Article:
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Leadership test

November 21, 2018

As senators scatter to the 50 states to spend Thanksgiving with family and friends, we wish them the very best that the homiest of our holidays can offer. It’s too soon for stockings on the mantel, but we’re hoping they’ll find plenty of rest and whatever else they need to return to Washington with vigor and wisdom.

They are going to need both as they confront a once-in-a-generation opportunity - fleeting, but real - to reform the federal criminal justice system, an effort that liberals and conservatives have been working on together for many years.

That is, if only the reformers can persuade Senate Majority Leader Mitch McConnell to give them a vote on an improved version of the First Step Act. He’s been hedging, even though a House version of the bill has already passed overwhelmingly. The bolder version alive in the Senate has been embraced by leading GOP senators and by President Donald Trump.

The First Step Act aims to reform our criminal justice system in two major ways. It looks to offer inmates better and more opportunities to get ready to lead productive lives when they are released. That’s the part the House passed overwhelmingly earlier this year.

The other part of the reform was stripped out of the House bill but has now been revived in the Senate. It deals with sentencing changes and would begin to slowly reduce the number of federal inmates, especially among those convicted of nonviolent offenses. This is badly needed. As Sen. John Cornyn, R-Texas, likes to say, if it’s good to be tough on crime, it’s even better to be smart on crime.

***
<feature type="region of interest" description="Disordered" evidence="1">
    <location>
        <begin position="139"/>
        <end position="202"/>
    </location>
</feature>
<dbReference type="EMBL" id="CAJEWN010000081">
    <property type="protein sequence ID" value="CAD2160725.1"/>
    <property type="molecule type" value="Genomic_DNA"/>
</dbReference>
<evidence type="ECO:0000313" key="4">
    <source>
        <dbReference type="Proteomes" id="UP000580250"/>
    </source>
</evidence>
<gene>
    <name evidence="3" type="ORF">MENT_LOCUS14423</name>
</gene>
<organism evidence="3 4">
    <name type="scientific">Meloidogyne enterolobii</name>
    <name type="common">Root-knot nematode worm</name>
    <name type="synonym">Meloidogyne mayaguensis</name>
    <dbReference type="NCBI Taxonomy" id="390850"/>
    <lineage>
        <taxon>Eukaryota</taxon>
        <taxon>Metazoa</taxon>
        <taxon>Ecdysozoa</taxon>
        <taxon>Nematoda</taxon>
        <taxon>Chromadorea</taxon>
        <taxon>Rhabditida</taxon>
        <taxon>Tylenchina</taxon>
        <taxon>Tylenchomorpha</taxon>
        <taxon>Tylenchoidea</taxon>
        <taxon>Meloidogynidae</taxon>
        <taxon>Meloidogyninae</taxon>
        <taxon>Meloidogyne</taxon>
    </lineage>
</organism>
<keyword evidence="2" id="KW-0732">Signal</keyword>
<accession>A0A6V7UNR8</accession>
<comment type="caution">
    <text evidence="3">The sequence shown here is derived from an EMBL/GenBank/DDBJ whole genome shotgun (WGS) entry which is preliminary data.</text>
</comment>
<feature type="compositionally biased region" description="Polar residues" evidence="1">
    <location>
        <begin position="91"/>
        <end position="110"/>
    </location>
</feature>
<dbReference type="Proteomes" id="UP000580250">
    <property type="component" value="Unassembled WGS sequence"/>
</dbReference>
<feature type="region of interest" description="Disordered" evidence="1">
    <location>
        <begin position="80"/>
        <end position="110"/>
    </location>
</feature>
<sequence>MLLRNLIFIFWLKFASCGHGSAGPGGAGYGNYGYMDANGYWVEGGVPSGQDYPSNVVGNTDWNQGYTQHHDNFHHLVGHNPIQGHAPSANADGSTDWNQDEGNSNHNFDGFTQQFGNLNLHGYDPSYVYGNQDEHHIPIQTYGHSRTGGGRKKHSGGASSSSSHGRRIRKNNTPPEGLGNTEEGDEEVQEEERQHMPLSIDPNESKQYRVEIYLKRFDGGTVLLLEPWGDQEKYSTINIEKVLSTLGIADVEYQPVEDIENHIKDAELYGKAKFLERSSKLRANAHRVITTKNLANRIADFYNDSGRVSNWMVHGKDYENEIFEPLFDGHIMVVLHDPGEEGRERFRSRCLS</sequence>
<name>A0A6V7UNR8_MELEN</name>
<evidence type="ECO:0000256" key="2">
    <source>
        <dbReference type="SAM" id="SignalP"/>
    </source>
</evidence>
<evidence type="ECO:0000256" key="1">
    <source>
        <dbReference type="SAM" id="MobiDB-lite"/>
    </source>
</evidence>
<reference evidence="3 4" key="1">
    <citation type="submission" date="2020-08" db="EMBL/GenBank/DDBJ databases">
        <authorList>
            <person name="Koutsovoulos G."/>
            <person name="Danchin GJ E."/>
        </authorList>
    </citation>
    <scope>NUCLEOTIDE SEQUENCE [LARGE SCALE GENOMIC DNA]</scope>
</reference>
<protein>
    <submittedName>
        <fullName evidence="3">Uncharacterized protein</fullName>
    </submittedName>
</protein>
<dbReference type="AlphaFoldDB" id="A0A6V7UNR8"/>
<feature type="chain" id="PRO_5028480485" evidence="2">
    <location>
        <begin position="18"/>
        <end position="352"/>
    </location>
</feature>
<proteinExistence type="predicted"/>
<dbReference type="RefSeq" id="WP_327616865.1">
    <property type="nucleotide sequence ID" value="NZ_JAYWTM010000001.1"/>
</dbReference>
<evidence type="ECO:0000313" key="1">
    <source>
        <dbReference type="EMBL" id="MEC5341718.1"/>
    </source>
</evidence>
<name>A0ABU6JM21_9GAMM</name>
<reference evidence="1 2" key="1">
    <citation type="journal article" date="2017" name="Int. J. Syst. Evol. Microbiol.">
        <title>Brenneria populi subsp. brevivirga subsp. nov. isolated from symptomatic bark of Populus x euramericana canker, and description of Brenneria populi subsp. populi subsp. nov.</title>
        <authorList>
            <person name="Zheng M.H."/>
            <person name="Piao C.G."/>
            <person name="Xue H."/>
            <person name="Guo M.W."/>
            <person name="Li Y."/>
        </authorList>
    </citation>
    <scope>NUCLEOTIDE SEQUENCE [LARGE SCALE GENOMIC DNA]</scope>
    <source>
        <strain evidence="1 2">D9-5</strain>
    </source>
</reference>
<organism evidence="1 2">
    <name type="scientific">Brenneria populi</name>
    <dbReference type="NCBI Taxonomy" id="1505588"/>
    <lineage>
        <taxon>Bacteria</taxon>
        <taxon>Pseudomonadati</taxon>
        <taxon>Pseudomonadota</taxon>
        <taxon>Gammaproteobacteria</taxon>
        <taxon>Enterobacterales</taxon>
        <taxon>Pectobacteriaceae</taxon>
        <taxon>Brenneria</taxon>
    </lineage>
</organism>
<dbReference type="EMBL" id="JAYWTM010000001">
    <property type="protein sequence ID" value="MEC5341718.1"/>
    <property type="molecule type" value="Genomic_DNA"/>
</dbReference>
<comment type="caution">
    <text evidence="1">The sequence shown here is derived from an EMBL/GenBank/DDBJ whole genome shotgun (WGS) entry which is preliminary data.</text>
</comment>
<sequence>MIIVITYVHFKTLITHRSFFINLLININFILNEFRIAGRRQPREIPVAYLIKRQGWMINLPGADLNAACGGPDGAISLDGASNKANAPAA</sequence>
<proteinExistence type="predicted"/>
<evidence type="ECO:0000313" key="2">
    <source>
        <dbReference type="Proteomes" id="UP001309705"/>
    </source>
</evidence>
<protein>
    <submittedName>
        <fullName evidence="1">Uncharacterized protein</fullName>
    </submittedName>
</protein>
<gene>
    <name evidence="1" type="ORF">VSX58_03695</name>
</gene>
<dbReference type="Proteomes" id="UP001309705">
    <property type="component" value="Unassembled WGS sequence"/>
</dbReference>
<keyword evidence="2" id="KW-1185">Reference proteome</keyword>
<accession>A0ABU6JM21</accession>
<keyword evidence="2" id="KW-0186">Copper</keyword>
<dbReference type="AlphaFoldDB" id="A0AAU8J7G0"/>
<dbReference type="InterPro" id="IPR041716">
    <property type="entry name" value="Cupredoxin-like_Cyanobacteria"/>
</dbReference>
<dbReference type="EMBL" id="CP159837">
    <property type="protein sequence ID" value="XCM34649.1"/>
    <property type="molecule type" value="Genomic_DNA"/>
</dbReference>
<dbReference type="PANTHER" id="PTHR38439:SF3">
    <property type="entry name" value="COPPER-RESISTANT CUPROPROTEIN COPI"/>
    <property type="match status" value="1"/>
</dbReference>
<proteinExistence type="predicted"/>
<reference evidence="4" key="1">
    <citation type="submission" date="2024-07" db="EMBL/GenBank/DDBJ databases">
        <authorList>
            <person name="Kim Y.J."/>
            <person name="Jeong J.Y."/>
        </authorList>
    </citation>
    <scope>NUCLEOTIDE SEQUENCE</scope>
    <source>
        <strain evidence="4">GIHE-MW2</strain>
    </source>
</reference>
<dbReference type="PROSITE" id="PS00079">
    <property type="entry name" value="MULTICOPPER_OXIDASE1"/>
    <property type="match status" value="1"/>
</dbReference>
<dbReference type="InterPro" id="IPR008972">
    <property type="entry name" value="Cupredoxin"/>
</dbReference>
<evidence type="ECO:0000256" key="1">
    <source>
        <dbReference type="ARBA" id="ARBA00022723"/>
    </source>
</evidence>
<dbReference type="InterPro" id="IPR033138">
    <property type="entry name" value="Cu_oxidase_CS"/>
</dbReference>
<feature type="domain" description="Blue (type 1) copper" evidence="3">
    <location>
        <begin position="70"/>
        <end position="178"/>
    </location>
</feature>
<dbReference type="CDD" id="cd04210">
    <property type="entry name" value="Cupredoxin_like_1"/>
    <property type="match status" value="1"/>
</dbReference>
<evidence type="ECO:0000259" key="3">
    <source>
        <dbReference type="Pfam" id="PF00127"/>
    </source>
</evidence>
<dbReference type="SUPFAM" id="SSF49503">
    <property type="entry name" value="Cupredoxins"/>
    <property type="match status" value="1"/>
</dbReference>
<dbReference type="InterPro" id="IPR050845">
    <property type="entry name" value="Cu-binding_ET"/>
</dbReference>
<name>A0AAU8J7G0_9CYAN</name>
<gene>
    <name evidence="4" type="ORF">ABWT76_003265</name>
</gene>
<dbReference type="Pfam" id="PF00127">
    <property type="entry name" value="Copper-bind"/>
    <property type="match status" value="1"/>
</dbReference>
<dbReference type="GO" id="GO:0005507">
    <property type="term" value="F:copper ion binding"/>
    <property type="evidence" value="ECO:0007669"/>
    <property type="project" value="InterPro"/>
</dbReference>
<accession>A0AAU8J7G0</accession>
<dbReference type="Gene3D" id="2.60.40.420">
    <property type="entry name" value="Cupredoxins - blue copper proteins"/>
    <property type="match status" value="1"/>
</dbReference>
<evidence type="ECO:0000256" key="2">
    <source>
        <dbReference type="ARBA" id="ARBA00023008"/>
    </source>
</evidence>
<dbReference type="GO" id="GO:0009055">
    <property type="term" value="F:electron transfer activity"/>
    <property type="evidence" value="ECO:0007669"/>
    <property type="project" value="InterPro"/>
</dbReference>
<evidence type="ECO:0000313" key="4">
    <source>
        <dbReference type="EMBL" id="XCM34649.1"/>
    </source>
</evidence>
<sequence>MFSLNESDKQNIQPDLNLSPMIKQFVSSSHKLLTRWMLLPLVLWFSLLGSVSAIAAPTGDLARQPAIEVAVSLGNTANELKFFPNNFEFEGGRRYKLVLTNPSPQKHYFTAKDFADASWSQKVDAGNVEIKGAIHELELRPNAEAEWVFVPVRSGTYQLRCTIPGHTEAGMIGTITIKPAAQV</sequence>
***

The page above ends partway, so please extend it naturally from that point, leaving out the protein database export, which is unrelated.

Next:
The sentencing changes are modest, and probably would give only a few thousand inmates an opportunity to leave prison early. Given that our federal prison population peaked at just under 220,000 in 2013, up from about 25,000 in 1980, those numbers are small.

But we’ve long felt that we ought to take what reforms we can get. So, when the House passed the First Step Act without the sentencing reforms, we were disappointed. But we agreed with Cornyn, who said some reform was better than none. We urged support for the House version of the bill.

It turns out, others in the Senate weren’t ready to give up on a bolder, better bill. For that, we’re grateful.

An iron-clad conservative in his seventh term, Sen. Chuck Grassley, R-Iowa, had for years opposed sentencing reforms. But since becoming judiciary chairman in 2015, he’s spent more time listening to Sen. Dick Durbin, D-Ill., and Sen. Mike Lee, R-Utah, about how unfair the federal sentencing laws can be.

In an interview Tuesday, he told the Chronicle editorial board that he’s been fully converted, and refused to give up on the dream of a bolder set of reforms just because the House had stripped them out. He sawed off some of the more liberal provisions Durbin and Lee had championed and settled on what he believed was a smart compromise.

After the House passed the First Step Act, he dug in his heels in the hopes of giving reformers in the Senate time to improve the bill.

The extra time paid off last week. Trump said he’ll support the stronger bill, immediately upping its profile. Conservative think tanks like the Texas Public Policy Foundation are on board, too.

Grassley told us as many as 10 or so conservative members of the Senate remain opposed. And given how vocal some of them have been -- Sen. Tom Cotton of Arkansas is an example - McConnell may be reluctant to call a vote if it will trigger a public split in his caucus.

That’s put Cornyn, the majority whip, in the middle. “I think his role in the leadership has given him the responsibility to be pragmatic,” Grassley said. “But I want his support. I think we’ll have it, if we can show him we’ll have the votes.”

Cornyn has supported the more robust reforms. But he also knows if Cotton and company can’t be converted, McConnell may simply kill the bill. Perhaps if he can win over Cotton, he can win over McConnell.

But by ceding so much ground to Cotton, Cornyn risks blowing a rare opportunity.

Instead, he and the other reformers should hang tough, and not let holdouts like Cotton weaken the bill any further. McConnell has indicated that if the votes are there for the bill, he’ll let it come to the floor.

When the holiday is over, Cornyn will be busy counting those votes. He’s the whip, after all, and we hope he’ll use it to convince his GOP colleagues to get smart on crime and back a bill that has been years in the making.

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